The organic electroluminescent layer is a layer within an organic light emitting device which when in operation contains a significant concentration of both electrons and holes and provides sites for exciton formation and light emission. A hole injection layer is a layer in contact with the anode which promotes the injection of holes from the anode into the interior layers of the OLED; and an electron injection layer is a layer in contact with the cathode that promotes the injection of electrons from the cathode into the OLED; an electron transport layer is a layer which facilitates conduction of electrons from cathode to a charge recombination site. The electron transport layer need not be in contact with the cathode, and frequently the electron transport layer is not an efficient hole transporter and thus it serves to block holes migrating toward the cathode. During operation of an organic light emitting device comprising an electron transport layer, the majority of charge carriers (i.e. holes and electrons) present in the electron transport layer are electrons and light emission can occur through recombination of holes and electrons present in the electron transport layer. A hole transport layer is a layer which when the OLED is in operation facilitates conduction of holes from the anode to charge recombination sites and which need not be in contact with the anode. A hole transporting emission layer is a layer in which when the OLED is in operation facilitates the conduction of holes to charge recombination sites, and in which the majority of charge carriers are holes, and in which emission occurs not only through recombination with residual electrons, but also through the transfer of energy from a charge recombination zone elsewhere in the device. An electron transporting emission layer is a layer in which when the OLED is in operation facilitates the conduction of electrons to charge recombination sites, and in which the majority of charge carriers are electrons, and in which emission occurs not only through recombination with residual holes, but also through the transfer of energy from a charge recombination zone elsewhere in the device.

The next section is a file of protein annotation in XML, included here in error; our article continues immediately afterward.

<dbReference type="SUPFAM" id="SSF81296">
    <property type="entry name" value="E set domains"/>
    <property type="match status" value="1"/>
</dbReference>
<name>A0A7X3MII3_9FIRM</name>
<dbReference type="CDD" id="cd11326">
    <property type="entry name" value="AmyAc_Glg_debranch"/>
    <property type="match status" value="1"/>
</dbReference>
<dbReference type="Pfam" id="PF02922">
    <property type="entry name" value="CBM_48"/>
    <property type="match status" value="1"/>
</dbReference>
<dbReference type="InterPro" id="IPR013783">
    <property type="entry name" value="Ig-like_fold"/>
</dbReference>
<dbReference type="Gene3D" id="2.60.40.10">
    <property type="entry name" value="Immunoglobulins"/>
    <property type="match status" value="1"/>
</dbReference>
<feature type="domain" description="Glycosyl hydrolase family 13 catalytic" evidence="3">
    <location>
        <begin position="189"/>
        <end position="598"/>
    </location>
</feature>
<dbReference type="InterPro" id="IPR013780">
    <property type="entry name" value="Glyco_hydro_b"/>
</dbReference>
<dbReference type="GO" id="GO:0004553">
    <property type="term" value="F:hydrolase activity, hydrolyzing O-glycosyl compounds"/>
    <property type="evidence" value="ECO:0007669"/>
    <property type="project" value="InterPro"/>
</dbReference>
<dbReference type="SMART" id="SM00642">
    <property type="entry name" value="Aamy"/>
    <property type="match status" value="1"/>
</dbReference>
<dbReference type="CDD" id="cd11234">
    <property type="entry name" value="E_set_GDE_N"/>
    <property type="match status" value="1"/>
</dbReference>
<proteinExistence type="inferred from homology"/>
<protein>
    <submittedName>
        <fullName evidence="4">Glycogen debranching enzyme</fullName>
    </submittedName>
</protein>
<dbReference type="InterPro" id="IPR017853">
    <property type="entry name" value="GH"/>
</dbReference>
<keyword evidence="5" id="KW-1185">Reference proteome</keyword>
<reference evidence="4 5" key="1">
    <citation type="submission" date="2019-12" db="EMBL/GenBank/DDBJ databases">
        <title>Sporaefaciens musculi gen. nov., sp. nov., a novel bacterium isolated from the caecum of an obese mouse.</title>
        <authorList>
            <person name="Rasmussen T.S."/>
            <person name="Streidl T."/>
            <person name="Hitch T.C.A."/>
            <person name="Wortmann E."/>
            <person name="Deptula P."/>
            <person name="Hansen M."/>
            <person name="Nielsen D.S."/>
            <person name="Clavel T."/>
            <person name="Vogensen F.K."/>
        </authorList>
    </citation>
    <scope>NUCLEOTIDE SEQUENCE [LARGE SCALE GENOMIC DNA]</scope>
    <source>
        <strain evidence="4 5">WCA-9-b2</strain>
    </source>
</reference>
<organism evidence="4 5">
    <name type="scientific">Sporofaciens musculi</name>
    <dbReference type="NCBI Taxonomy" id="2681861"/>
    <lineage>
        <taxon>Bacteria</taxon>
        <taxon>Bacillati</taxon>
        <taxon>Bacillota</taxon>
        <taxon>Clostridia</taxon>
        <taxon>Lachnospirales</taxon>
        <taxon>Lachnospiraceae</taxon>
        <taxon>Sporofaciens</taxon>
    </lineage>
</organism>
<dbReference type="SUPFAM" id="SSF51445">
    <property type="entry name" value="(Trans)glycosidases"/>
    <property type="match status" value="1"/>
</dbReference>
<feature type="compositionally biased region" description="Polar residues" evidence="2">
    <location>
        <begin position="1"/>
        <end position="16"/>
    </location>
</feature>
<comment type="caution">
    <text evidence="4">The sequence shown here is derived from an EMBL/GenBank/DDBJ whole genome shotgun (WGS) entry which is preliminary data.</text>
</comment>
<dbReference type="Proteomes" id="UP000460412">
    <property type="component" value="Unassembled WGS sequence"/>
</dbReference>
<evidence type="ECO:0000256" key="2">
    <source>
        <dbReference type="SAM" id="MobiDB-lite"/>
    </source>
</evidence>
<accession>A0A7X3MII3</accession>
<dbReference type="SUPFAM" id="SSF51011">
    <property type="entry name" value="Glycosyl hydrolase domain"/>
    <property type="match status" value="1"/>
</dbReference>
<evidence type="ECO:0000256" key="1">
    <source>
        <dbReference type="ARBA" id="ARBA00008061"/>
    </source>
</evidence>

Materials suitable for use as the anode include materials having a bulk conductivity of at least about 100 ohms per square, as measured by a four-point probe technique. Indium tin oxide (ITO) is frequently used as the anode because it is substantially transparent to light transmission and thus facilitates the escape of light emitted from electro-active organic layer. Other materials which may be utilized as the anode layer include tin oxide, indium oxide, zinc oxide, indium zinc oxide, zinc indium tin oxide, antimony oxide, and mixtures thereof.

Materials suitable for use as the cathode include by zero valent metals which can inject negative charge carriers (electrons) into the inner layer(s) of the OLED. Various zero valent metals suitable for use as the cathode 20 include K, Li, Na, Cs, Mg, Ca, Sr, Ba, Al, Ag, Au, In, Sn, Zn, Zr, Sc, Y, elements of the lanthanide series, alloys thereof, and mixtures thereof. Suitable alloy materials for use as the cathode layer include Ag—Mg, Al—Li, In—Mg, Al—Ca, and Al—Au alloys. Layered non-alloy structures may also be employed in the cathode, such as a thin layer of a metal such as calcium, or a metal fluoride, such as LiF, covered by a thicker layer of a zero valent metal, such as aluminum or silver. In particular, the cathode may be composed of a single zero valent metal, and especially of aluminum metal.

Light emitting devices according to the present invention include polymers having formula IV in the hole injection layer. The polymers may be used in place of, or in addition to traditional materials such as poly(3,4-ethylenedioxythiophene), which is commercially available from H.C. Stark, Inc. under the BAYTRON® tradename, and polymers based on the thieno[3,4b]thiophene (TT) monomer, commercially available from Air Products Corporation. In particular, the polymers may be blended with PEDOT to form a hole injection layer.

Materials suitable for use in hole transporting layers include 1,1-bis((di-4-tolylamino)phenyl)cyclohexane, N,N′-bis(4-methylphenyl)-N,N′-bis(4-ethylphenyl)(1,1′-(3,3′-dimethyl)biphenyl)-4,4′-diamine, tetrakis-(3-methylphenyl)-N,N,N′,N′-2,5-phenylenediamine, phenyl-4-N,N-diphenylaminostyrene, p-(diethylamino)benzaldehyde diphenylhydrazone, triphenylamine, 1-phenyl-3-(p-(diethylamino)styryl)-5-(p-(diethylamino)phenyl)pyrazoline, 1,2-trans-bis(9H-carbazol-9-yl)cyclobutane, N,N,N′,N′-tetrakis(4-methylphenyl)-(1,1′-biphenyl)-4,4′-diamine, copper phthalocyanine, polyvinylcarbazole, (phenylmethyl)polysilane; poly(3,4-ethylendioxythiophene) (PEDOT), polyaniline, polyvinylcarbazole, triaryldiamine, tetraphenyldiamine, aromatic tertiary amines, hydrazone derivatives, carbazole derivatives, triazole derivatives, imidazole derivatives, oxadiazole derivatives having an amino group, and polythiophenes as disclosed in U.S. Pat. No. 6,023,371.